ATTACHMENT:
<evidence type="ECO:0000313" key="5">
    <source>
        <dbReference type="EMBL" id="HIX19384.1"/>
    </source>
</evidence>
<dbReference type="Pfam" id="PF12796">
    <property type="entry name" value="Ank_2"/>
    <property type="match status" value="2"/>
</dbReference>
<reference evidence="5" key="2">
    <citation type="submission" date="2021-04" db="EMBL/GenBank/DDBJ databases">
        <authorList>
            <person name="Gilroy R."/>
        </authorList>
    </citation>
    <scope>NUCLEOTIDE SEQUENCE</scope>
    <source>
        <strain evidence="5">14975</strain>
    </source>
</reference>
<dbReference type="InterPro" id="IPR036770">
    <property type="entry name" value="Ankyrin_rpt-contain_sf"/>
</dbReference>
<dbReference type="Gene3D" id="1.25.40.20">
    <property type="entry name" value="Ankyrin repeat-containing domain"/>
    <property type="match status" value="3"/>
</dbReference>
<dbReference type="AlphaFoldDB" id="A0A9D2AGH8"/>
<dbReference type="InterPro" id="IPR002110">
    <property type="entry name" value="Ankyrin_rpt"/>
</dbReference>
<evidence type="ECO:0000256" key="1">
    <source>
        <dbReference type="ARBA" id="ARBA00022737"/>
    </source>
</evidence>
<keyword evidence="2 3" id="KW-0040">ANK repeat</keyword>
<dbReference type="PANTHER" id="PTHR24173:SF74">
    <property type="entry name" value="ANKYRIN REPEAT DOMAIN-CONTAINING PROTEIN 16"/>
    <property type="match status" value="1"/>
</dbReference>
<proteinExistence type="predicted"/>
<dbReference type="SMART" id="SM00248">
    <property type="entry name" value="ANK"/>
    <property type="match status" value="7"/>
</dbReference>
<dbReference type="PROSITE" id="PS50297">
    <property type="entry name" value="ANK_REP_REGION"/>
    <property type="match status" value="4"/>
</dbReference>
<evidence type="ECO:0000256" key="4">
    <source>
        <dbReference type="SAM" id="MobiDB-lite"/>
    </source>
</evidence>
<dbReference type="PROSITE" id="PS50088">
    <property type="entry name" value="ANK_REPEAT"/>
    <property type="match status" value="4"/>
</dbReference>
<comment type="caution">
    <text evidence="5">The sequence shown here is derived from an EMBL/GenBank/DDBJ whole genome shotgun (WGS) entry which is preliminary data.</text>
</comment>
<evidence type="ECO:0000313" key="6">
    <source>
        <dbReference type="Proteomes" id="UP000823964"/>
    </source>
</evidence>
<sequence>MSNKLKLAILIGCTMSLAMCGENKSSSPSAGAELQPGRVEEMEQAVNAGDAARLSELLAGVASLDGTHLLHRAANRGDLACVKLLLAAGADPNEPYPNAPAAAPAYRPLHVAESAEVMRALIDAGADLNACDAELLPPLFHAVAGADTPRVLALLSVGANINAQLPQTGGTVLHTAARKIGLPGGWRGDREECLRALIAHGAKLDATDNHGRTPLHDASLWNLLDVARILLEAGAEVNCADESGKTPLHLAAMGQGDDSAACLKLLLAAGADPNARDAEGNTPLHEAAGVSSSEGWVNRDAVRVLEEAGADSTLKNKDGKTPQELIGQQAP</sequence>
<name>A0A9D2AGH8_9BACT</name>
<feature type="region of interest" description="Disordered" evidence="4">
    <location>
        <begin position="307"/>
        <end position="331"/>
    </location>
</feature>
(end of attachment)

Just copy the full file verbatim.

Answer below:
<evidence type="ECO:0000313" key="5">
    <source>
        <dbReference type="EMBL" id="HIX19384.1"/>
    </source>
</evidence>
<dbReference type="Pfam" id="PF12796">
    <property type="entry name" value="Ank_2"/>
    <property type="match status" value="2"/>
</dbReference>
<reference evidence="5" key="2">
    <citation type="submission" date="2021-04" db="EMBL/GenBank/DDBJ databases">
        <authorList>
            <person name="Gilroy R."/>
        </authorList>
    </citation>
    <scope>NUCLEOTIDE SEQUENCE</scope>
    <source>
        <strain evidence="5">14975</strain>
    </source>
</reference>
<dbReference type="InterPro" id="IPR036770">
    <property type="entry name" value="Ankyrin_rpt-contain_sf"/>
</dbReference>
<dbReference type="Gene3D" id="1.25.40.20">
    <property type="entry name" value="Ankyrin repeat-containing domain"/>
    <property type="match status" value="3"/>
</dbReference>
<dbReference type="AlphaFoldDB" id="A0A9D2AGH8"/>
<dbReference type="InterPro" id="IPR002110">
    <property type="entry name" value="Ankyrin_rpt"/>
</dbReference>
<evidence type="ECO:0000256" key="1">
    <source>
        <dbReference type="ARBA" id="ARBA00022737"/>
    </source>
</evidence>
<keyword evidence="2 3" id="KW-0040">ANK repeat</keyword>
<dbReference type="PANTHER" id="PTHR24173:SF74">
    <property type="entry name" value="ANKYRIN REPEAT DOMAIN-CONTAINING PROTEIN 16"/>
    <property type="match status" value="1"/>
</dbReference>
<proteinExistence type="predicted"/>
<dbReference type="SMART" id="SM00248">
    <property type="entry name" value="ANK"/>
    <property type="match status" value="7"/>
</dbReference>
<dbReference type="PROSITE" id="PS50297">
    <property type="entry name" value="ANK_REP_REGION"/>
    <property type="match status" value="4"/>
</dbReference>
<evidence type="ECO:0000256" key="4">
    <source>
        <dbReference type="SAM" id="MobiDB-lite"/>
    </source>
</evidence>
<dbReference type="PROSITE" id="PS50088">
    <property type="entry name" value="ANK_REPEAT"/>
    <property type="match status" value="4"/>
</dbReference>
<comment type="caution">
    <text evidence="5">The sequence shown here is derived from an EMBL/GenBank/DDBJ whole genome shotgun (WGS) entry which is preliminary data.</text>
</comment>
<evidence type="ECO:0000313" key="6">
    <source>
        <dbReference type="Proteomes" id="UP000823964"/>
    </source>
</evidence>
<sequence>MSNKLKLAILIGCTMSLAMCGENKSSSPSAGAELQPGRVEEMEQAVNAGDAARLSELLAGVASLDGTHLLHRAANRGDLACVKLLLAAGADPNEPYPNAPAAAPAYRPLHVAESAEVMRALIDAGADLNACDAELLPPLFHAVAGADTPRVLALLSVGANINAQLPQTGGTVLHTAARKIGLPGGWRGDREECLRALIAHGAKLDATDNHGRTPLHDASLWNLLDVARILLEAGAEVNCADESGKTPLHLAAMGQGDDSAACLKLLLAAGADPNARDAEGNTPLHEAAGVSSSEGWVNRDAVRVLEEAGADSTLKNKDGKTPQELIGQQAP</sequence>
<name>A0A9D2AGH8_9BACT</name>
<feature type="region of interest" description="Disordered" evidence="4">
    <location>
        <begin position="307"/>
        <end position="331"/>
    </location>
</feature>